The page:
An administrative law judge for the Illinois Labor Relations Board has ordered the village of North Riverside to rescind termination notices issued to firefighters in October 2014 and ordered it back to the bargaining table after rejecting the village’s claim that it had the right to unilaterally terminate the union contract.
Anna Hamburg-Gal, in a recommended decision and order dated March 25, ruled that the village engaged in unfair labor practices related to their plan to privatize firefighting services and outsource them to Paramedic Services of Illinois, which has provided paramedic services for the village for decades.
Specifically, according to Hamburg-Gal, the village engaged in what is known as “surface” bargaining when it met with the union during the late summer and early fall of 2014 to negotiate a new contract with firefighters.
The most recent union contract expired April 30, 2014, but the two sides did not sit down at the bargaining table until June 24, 2014. Months prior to that, however, the village had been planning to privatize the fire department.
In early January 2014, according to the recommended decision and order, Mayor Hubert Hermanek Jr. met with Village Attorney Burt Odelson to discuss whether privatization was feasible.
By sometime in February 2014, Hermanek had met with officials from PSI to see if the company could provide firefighting services and to tell them that the village wouldn’t seek competitive bids, the decision states.
In June of that year, PSI presented the village with an estimate that predicted the firm could provide firefighting services at savings of about $1 million compared to what the village was paying its union firefighters. Even before sitting down with the union at the bargaining table, the village published a letter to residents pitching privatization as an alternative.
Hamburg-Gal ruled that the village’s quick rejection of union proposals to consolidate firefighting services into a fire protection district or to form a private company that would serve to provide qualified firefighters to the village “indicate a rush to reach impasse rather than meaningful consideration of the union’s proposals.”
Arguments that the village didn’t have time to go through a referendum petition process for consolidation, stated Hamburg-Gal, were undercut by a village proposal to offer firefighters an 11-year contract that would gradually phase out union firefighters and replace them with PSI employees.
North Riverside “was willing to wait 11 years required to reap the full cost-savings of its own privatization plan,” Hamburg-Gal wrote. “Surely, a modicum of investigation into the union’s novel cost-savings proposal would not have taken so long.”
The recommended decision and order also states that the village improperly changed the terms and conditions of employment while interest arbitration was pending and “interfered, restrained and coerced employees” when the village issued termination notices shortly after the union invoked interest arbitration proceedings.
Hamburg-Gal rejected the village’s contention that it had the right to unilaterally terminate its contract with firefighters, who are considered “protective service employees” and are not allowed to strike.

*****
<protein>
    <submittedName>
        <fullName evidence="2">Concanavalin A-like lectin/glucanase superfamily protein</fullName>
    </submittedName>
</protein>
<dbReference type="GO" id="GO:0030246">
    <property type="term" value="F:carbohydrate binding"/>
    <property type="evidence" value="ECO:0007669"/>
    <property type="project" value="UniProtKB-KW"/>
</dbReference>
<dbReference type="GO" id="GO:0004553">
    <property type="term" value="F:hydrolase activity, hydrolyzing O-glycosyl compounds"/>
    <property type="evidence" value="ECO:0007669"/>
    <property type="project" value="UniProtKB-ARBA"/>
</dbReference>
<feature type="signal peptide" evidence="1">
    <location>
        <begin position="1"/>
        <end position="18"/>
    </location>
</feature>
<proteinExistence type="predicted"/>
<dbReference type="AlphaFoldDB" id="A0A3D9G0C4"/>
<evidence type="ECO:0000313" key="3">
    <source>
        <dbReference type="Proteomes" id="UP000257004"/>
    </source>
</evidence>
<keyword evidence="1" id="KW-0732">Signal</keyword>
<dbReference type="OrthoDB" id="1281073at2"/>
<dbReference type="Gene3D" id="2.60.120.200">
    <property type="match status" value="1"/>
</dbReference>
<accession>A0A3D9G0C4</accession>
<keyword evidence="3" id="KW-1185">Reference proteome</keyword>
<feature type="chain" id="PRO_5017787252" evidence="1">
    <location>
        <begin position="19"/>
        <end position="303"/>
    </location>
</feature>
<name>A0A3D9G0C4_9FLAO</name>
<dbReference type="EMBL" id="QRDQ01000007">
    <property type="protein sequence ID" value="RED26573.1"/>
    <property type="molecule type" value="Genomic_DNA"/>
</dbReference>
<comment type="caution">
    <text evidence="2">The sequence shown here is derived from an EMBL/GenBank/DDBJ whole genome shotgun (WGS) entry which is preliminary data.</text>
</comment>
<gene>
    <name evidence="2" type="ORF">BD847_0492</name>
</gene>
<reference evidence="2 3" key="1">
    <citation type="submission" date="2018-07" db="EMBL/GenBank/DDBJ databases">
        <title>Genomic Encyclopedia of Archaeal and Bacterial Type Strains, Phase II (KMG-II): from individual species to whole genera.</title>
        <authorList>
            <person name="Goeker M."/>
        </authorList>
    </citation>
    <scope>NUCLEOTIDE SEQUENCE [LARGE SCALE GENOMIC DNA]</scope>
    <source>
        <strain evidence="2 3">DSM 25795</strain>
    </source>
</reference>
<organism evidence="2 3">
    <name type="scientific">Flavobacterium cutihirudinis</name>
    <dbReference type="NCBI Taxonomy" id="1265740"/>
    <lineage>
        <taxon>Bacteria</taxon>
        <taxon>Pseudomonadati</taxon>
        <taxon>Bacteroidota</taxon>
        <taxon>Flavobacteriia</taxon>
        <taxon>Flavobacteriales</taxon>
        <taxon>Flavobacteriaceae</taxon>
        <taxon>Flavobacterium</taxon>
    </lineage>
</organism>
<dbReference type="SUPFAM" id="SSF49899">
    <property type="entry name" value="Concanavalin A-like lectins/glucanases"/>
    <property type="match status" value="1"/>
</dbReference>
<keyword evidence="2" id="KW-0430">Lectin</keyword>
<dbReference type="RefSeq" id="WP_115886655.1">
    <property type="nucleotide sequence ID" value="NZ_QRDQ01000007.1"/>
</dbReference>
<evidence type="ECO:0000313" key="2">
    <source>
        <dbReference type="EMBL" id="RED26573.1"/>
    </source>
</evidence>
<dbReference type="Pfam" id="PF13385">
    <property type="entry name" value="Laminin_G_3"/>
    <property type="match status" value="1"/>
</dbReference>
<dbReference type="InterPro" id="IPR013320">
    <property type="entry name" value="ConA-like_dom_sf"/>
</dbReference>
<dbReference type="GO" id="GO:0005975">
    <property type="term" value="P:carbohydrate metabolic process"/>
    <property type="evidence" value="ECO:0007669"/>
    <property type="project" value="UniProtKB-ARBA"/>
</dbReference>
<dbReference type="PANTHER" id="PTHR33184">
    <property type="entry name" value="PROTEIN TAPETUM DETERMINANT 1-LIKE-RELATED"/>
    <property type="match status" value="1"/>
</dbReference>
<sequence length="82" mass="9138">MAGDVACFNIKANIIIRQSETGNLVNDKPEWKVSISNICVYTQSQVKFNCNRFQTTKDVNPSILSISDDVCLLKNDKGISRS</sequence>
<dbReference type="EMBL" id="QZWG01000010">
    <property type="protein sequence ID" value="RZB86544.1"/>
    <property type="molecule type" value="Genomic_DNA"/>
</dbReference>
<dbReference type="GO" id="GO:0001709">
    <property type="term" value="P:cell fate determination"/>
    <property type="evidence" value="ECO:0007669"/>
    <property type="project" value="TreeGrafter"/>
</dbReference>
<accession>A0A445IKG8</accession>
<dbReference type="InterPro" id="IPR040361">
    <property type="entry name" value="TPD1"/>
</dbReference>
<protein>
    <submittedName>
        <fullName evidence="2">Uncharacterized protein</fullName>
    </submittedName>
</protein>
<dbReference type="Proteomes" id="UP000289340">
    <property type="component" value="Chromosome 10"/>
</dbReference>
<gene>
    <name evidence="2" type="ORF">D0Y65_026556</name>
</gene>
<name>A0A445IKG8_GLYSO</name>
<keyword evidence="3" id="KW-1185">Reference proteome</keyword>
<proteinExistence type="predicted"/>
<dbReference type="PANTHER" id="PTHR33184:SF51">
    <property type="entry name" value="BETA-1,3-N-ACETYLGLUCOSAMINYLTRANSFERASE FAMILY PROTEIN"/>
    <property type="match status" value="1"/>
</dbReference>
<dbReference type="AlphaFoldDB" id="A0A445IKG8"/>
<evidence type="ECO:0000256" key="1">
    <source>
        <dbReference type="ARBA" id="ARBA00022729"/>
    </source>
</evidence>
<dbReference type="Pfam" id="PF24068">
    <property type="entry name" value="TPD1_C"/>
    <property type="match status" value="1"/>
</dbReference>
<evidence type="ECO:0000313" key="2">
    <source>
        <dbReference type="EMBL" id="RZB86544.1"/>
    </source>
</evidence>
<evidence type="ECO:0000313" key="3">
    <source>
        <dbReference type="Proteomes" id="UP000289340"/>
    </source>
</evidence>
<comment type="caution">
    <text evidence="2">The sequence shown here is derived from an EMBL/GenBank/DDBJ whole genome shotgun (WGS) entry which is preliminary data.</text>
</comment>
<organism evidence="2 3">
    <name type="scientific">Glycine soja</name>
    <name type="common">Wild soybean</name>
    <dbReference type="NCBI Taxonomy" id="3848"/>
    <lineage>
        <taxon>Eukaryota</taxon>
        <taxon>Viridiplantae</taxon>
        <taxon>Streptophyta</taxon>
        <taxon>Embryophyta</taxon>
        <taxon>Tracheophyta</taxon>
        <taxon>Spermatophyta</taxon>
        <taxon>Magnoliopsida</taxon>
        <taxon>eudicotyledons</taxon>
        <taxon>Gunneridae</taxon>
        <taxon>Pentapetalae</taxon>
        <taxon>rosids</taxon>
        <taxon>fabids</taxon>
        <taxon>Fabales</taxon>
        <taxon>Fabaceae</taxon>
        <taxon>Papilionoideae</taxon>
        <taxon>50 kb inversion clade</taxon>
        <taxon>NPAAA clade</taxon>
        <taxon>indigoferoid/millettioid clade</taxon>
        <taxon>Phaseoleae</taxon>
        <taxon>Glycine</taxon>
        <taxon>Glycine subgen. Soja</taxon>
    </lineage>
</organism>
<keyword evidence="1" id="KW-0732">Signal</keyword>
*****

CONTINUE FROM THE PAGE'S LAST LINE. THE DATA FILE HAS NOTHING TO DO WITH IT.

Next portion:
Rather, she wrote, the law’s “specific prohibition against unilateral changes to protective service unit employees’ terms and conditions of employment applies where the employees at issue are firefighters.”
J. Dale Berry, the attorney representing the firefighters’ union said the village’s interpretation of the law was “ridiculous” and the recommended decision highlighted that.
“The cornerstone of their strategy was the [interpretation] of [that part of the law], and she rejected it as being without merit,” Berry said.
In response to the recommended decision and order, Hermanek told the Landmark that the absence of any sanctions, such as awarding the union its demand for the village to pay its attorneys’ fees, was a win for the village.
Hermanek and union leaders have met informally several times since late 2015, and the mayor said he hopes both sides can still reach an agreement beneficial to both sides.
“Without sanctioning us, she’s telling us to bargain with them,” Hermanek said. “That’s what I’ve been doing. I’m trying to get a long-term contract done.”
The village and the union are allowed to file exceptions to the administrative law judge’s recommended decision and order within 30 days.
Hermanek also said, for now, the village will not rescind its termination letters to firefighters, since it still is waiting on a ruling from the Illinois Court of Appeals.
“We’re not going to remove the termination notices, but we will continue to bargain,” Hermanek said.
North Riverside filed a lawsuit in circuit court in October 2014 after declaring it had reached an impasse in negotiations with the fire union.
The village at the time filed a motion asking Circuit Court Judge Diane Larsen to rule on its claim that it had the authority to unilaterally terminate the union contract. Larsen ruled that she didn’t have jurisdiction because the village had not exhausted all avenues for remedies, which included arbitration by the ILRB.
Hermanek contended that Larsen made her ruling believing the village to be right, legally speaking, but didn’t wish to overturn decades of labor law precedent.
“I think she thought we were right, but she didn’t want to be the one to change the law in Illinois,” Hermanek said.
The appellate court could decide to send the matter back to Larsen or it could make a ruling on its own that the village has the right to terminate the union contract, though that would be unlikely, according to Berry.
“The chances of that are, like, zero,” he said.